Introduction to Probability and
Statistics
Basic Probability
Learning Objectives
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n
n
n
Basic probability concepts
Various counting rules
Conditional probability
To use Bayes Theorem to revise probabilities
Basic Probability Concepts
n
n
n
Probability th
Introduction to Probability and
Statistics
Simple Linear Regression
Scatterplots and Correlation
Scatterplot
Example: Make a scatterplot of the relationship between body
weight and pack weight for a group of hikers.
Body weight (lb)
120
187
109
103
131
1
Introduction to Probability and Statistics in the Life Sciences
Answers to certain Exercises from Chapter 2
1. (a) cfw_-1,1,3
(b) cfw_-15,-13,-11,-9,-7,-5,-3,-2,-1,0,1,2,3,5,7,9,11,13,15
(c) cfw_ x U | x is even
(d) cfw_-14,-12,-10,-8,-6,-4,4,6,8,10,12,1
Statistics 101 &
Exploratory Data Analysis (EDA)
A definition of probability
Consider a set S with subsets A, B, .
Kolmogorov
axioms (1933)
From these axioms we can derive further properties, e.g.
Conditional probability, independence
Also define conditio
FROM A
x
PDF: fX(x; )=
(1- )
where 0< <1, 0
:
1- x
Note that each Xi in the SUM must be
th
either a 1 or a 0 accordingly as the i
object selected is, or is not, a
, i=1,2,.,n.
Thus, in this case,
T actually represents the
TOTAL NUMBER of
in the HYPOTHETI
PARAMETER:
UNBIASED
ESTIMATOR: G
TRUE ARRIVAL TIME: 9:00 am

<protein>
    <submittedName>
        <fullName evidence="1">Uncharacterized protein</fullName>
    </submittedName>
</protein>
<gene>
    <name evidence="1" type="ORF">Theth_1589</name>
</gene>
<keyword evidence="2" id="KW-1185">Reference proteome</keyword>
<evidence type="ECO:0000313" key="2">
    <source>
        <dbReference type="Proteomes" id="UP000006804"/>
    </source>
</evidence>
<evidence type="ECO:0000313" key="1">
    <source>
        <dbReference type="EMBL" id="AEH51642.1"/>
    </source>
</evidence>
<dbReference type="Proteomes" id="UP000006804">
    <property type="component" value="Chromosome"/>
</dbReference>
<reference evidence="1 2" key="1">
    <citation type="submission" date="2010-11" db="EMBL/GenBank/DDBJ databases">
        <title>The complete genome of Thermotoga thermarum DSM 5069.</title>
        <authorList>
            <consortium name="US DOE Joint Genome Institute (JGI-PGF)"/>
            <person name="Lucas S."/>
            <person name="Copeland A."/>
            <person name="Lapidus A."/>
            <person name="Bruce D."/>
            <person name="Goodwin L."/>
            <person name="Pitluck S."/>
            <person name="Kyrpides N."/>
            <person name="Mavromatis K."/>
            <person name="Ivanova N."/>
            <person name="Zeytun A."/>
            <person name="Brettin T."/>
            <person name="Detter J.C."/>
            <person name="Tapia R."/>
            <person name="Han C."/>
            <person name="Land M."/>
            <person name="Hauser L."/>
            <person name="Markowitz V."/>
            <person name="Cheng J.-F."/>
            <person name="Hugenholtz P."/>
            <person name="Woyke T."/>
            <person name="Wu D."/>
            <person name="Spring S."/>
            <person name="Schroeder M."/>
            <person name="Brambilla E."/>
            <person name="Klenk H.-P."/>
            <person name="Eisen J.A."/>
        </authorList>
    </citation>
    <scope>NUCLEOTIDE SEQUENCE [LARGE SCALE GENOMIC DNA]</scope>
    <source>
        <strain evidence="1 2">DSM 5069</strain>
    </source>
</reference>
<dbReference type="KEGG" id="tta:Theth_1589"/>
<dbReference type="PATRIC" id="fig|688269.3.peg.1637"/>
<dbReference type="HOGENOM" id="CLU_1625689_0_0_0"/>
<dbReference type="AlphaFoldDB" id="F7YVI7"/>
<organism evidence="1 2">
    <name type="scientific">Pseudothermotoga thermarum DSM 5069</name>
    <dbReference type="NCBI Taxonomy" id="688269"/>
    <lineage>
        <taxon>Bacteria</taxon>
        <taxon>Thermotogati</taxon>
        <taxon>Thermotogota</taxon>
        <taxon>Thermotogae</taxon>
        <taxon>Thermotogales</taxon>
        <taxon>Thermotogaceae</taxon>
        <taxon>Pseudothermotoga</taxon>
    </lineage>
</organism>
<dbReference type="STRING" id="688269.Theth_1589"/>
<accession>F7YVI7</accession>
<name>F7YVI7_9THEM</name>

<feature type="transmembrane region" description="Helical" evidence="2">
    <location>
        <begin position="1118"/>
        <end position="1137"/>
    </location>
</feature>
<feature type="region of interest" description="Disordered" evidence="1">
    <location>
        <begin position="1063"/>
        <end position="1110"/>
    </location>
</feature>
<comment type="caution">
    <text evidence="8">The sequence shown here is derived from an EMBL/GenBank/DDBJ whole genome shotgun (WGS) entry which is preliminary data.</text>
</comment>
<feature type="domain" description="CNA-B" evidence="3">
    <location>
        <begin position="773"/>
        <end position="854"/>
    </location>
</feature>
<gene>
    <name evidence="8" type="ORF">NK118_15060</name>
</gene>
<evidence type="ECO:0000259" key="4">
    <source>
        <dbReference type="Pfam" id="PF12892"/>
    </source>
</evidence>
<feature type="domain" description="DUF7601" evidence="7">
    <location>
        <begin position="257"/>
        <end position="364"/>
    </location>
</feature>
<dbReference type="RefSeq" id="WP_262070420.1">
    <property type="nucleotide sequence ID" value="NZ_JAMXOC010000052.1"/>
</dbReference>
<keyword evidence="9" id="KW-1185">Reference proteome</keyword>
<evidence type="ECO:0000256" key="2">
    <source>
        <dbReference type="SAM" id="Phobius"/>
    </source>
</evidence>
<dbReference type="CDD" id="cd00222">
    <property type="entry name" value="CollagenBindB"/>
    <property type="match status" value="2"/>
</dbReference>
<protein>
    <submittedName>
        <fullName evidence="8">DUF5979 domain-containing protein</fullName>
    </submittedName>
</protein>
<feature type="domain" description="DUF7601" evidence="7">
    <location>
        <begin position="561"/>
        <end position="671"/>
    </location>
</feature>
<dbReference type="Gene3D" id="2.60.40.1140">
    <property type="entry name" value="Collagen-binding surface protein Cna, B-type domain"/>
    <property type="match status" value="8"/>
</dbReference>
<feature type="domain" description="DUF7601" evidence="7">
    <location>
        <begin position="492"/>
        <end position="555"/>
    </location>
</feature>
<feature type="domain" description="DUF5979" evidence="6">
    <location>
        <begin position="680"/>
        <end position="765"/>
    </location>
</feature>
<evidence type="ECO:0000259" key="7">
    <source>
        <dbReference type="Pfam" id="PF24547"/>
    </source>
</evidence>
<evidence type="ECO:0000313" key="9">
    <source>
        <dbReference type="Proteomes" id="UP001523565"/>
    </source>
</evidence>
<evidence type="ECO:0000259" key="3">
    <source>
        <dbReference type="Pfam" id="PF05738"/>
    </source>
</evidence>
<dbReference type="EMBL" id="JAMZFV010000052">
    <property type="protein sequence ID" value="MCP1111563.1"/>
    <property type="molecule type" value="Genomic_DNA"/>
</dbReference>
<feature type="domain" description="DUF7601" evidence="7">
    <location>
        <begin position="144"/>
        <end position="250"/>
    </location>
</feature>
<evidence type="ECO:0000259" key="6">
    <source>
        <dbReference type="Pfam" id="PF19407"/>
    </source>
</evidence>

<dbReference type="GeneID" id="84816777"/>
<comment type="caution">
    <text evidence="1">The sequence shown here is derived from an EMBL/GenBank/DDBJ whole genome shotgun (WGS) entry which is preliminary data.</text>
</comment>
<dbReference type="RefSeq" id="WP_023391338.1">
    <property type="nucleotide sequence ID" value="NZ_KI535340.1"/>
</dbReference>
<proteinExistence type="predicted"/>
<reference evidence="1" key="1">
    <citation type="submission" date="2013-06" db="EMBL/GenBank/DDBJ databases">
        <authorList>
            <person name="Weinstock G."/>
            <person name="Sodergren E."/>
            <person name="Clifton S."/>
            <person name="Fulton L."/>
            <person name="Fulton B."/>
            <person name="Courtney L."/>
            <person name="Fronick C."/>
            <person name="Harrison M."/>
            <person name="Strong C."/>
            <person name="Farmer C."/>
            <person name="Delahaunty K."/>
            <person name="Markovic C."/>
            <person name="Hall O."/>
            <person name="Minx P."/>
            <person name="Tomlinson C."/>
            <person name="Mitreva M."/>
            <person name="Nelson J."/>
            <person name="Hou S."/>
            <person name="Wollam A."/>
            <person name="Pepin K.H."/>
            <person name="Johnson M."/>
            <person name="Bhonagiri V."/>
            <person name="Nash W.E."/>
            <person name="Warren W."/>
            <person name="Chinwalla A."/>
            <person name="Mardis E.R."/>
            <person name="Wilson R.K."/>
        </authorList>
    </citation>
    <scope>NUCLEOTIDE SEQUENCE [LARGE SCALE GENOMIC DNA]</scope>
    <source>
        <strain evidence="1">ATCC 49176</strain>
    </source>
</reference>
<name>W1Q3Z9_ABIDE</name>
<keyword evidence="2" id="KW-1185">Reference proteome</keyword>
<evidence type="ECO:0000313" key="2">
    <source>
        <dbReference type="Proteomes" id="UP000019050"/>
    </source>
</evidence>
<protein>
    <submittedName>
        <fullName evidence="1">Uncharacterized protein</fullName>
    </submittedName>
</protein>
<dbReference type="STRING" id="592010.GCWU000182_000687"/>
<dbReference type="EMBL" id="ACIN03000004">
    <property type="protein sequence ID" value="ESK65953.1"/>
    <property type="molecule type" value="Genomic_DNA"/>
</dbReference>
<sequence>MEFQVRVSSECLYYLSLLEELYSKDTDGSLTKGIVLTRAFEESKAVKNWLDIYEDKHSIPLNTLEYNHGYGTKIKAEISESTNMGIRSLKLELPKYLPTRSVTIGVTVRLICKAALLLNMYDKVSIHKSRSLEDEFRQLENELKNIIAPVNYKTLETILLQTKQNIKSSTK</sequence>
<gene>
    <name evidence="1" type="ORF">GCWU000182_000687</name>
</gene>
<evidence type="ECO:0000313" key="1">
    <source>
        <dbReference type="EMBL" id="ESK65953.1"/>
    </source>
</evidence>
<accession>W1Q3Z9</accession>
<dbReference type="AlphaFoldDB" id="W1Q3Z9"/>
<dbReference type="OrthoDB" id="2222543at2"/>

Observed Mean Arrival Time
Moe: 9:15 am Curly: 9:00 am Larry: 8:50 am
Positively Biased
Unbiased
Negatively Biased
Most Efficient
Moe: 10 min
Curly: 1 min Larry: 5 min
Variation in Arrival Time
Suppose we have a
POPULATION
indexed by a
RANDOM VARIABLE, X
[
or
]
having TRUE
Watson, its high time we solved the
My feelings entirely, Holmes!
DENSITY CURVE (p.d.f.)
2 -1/2
2
2
fX(x; , )=(2 ) expcfw_-(x- ) /2
An ESTIMATOR of the form
Also termed a
!
MA241 Lab Report 1 - Sets and Probability
Name:
Student Number:
Lab
Winter 2016
1. [6 marks] The obstetrics ward at Doublin General Hospital is world-renowned for its care and treatment of
multiple-birth pregnancies, especially twins. Last year, the staff
MA241 Lab Report 2 - Discrete and Continuous Random Variables
Name:
Student Number:
Lab
Winter 2016
1. [2 marks] Classify the following random variables as discrete or continuous by circling the correct answer.
(a) H: the height of 5-year-olds in Canada.
MA241 Lab 3 Notes
Text Reference: 3.2.2, 3.4.1, 5.2.2, 5.2.2.1, 5.3, 5.3.1
Continuous Random Variables (3.2.2)
See Lab 2 Notes.
Chebyshevs Theorem (3.4.1)
Suppose the random variable X has finite mean and variance 2 . Then, for any k > 0, the following h
MA241 Lab 1 Notes
Text Reference: 2.2 - 2.5, 2.7
Sets (2.7)
A set S is a collection of objects or elements.
A is a subset of S, written A S, if S contains all members of A.
The empty set or null set is the set consisting of no elements and is denoted b
Introduction Probability and Statistics in the Life Sciences
Chapter 3: Answers to Selected Exercises
2. (a) k = 70/197
X=x
1
2
3
4
5
P (X = x) 70/197 35/197 210/985 140/591 350/1379
(b) To ve decimals: E(X) = 3.32995 and V ar(X) = 1.79468
(c) (i) 350/118
Introduction to Probability and
Statistics
One-Way ANOVA
Introduction
The two sample t procedures compared the means of two
populations or the mean responses to two treatments in an